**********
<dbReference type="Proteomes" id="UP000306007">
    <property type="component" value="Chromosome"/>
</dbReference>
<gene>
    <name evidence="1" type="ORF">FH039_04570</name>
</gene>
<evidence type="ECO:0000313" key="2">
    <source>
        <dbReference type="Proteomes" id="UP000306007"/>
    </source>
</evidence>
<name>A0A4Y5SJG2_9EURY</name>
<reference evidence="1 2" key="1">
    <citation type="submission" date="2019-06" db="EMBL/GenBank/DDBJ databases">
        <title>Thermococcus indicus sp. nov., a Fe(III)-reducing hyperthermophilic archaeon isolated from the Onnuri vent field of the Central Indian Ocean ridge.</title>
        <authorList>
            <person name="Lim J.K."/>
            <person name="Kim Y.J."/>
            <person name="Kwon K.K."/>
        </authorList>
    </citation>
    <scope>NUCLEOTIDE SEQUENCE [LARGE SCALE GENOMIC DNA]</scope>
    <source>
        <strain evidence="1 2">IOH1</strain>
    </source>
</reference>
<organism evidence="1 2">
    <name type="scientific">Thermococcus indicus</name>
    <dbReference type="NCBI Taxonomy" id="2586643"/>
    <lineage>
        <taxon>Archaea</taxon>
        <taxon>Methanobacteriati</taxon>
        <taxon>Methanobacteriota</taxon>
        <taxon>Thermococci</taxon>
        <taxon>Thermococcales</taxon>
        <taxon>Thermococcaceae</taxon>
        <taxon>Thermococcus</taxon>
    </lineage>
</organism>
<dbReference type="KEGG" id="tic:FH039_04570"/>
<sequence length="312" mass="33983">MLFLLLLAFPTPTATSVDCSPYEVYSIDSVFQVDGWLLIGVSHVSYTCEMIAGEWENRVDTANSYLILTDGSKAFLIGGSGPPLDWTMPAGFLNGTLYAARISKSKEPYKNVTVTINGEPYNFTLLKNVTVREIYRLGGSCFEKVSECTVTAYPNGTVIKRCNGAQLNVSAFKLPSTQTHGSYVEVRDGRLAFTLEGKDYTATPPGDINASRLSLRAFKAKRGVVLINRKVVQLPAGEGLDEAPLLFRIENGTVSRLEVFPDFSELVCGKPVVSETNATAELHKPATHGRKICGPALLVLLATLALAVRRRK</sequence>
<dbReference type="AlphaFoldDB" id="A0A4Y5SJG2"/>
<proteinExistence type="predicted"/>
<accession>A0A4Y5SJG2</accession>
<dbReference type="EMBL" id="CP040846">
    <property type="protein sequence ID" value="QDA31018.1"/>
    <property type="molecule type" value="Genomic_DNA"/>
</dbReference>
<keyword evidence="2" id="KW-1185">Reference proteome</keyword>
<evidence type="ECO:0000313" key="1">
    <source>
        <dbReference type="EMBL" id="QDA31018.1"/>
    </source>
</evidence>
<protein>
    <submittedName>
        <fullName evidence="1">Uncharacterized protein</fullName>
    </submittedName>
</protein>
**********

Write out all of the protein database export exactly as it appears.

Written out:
<dbReference type="Proteomes" id="UP000306007">
    <property type="component" value="Chromosome"/>
</dbReference>
<gene>
    <name evidence="1" type="ORF">FH039_04570</name>
</gene>
<evidence type="ECO:0000313" key="2">
    <source>
        <dbReference type="Proteomes" id="UP000306007"/>
    </source>
</evidence>
<name>A0A4Y5SJG2_9EURY</name>
<reference evidence="1 2" key="1">
    <citation type="submission" date="2019-06" db="EMBL/GenBank/DDBJ databases">
        <title>Thermococcus indicus sp. nov., a Fe(III)-reducing hyperthermophilic archaeon isolated from the Onnuri vent field of the Central Indian Ocean ridge.</title>
        <authorList>
            <person name="Lim J.K."/>
            <person name="Kim Y.J."/>
            <person name="Kwon K.K."/>
        </authorList>
    </citation>
    <scope>NUCLEOTIDE SEQUENCE [LARGE SCALE GENOMIC DNA]</scope>
    <source>
        <strain evidence="1 2">IOH1</strain>
    </source>
</reference>
<organism evidence="1 2">
    <name type="scientific">Thermococcus indicus</name>
    <dbReference type="NCBI Taxonomy" id="2586643"/>
    <lineage>
        <taxon>Archaea</taxon>
        <taxon>Methanobacteriati</taxon>
        <taxon>Methanobacteriota</taxon>
        <taxon>Thermococci</taxon>
        <taxon>Thermococcales</taxon>
        <taxon>Thermococcaceae</taxon>
        <taxon>Thermococcus</taxon>
    </lineage>
</organism>
<dbReference type="KEGG" id="tic:FH039_04570"/>
<sequence length="312" mass="33983">MLFLLLLAFPTPTATSVDCSPYEVYSIDSVFQVDGWLLIGVSHVSYTCEMIAGEWENRVDTANSYLILTDGSKAFLIGGSGPPLDWTMPAGFLNGTLYAARISKSKEPYKNVTVTINGEPYNFTLLKNVTVREIYRLGGSCFEKVSECTVTAYPNGTVIKRCNGAQLNVSAFKLPSTQTHGSYVEVRDGRLAFTLEGKDYTATPPGDINASRLSLRAFKAKRGVVLINRKVVQLPAGEGLDEAPLLFRIENGTVSRLEVFPDFSELVCGKPVVSETNATAELHKPATHGRKICGPALLVLLATLALAVRRRK</sequence>
<dbReference type="AlphaFoldDB" id="A0A4Y5SJG2"/>
<proteinExistence type="predicted"/>
<accession>A0A4Y5SJG2</accession>
<dbReference type="EMBL" id="CP040846">
    <property type="protein sequence ID" value="QDA31018.1"/>
    <property type="molecule type" value="Genomic_DNA"/>
</dbReference>
<keyword evidence="2" id="KW-1185">Reference proteome</keyword>
<evidence type="ECO:0000313" key="1">
    <source>
        <dbReference type="EMBL" id="QDA31018.1"/>
    </source>
</evidence>
<protein>
    <submittedName>
        <fullName evidence="1">Uncharacterized protein</fullName>
    </submittedName>
</protein>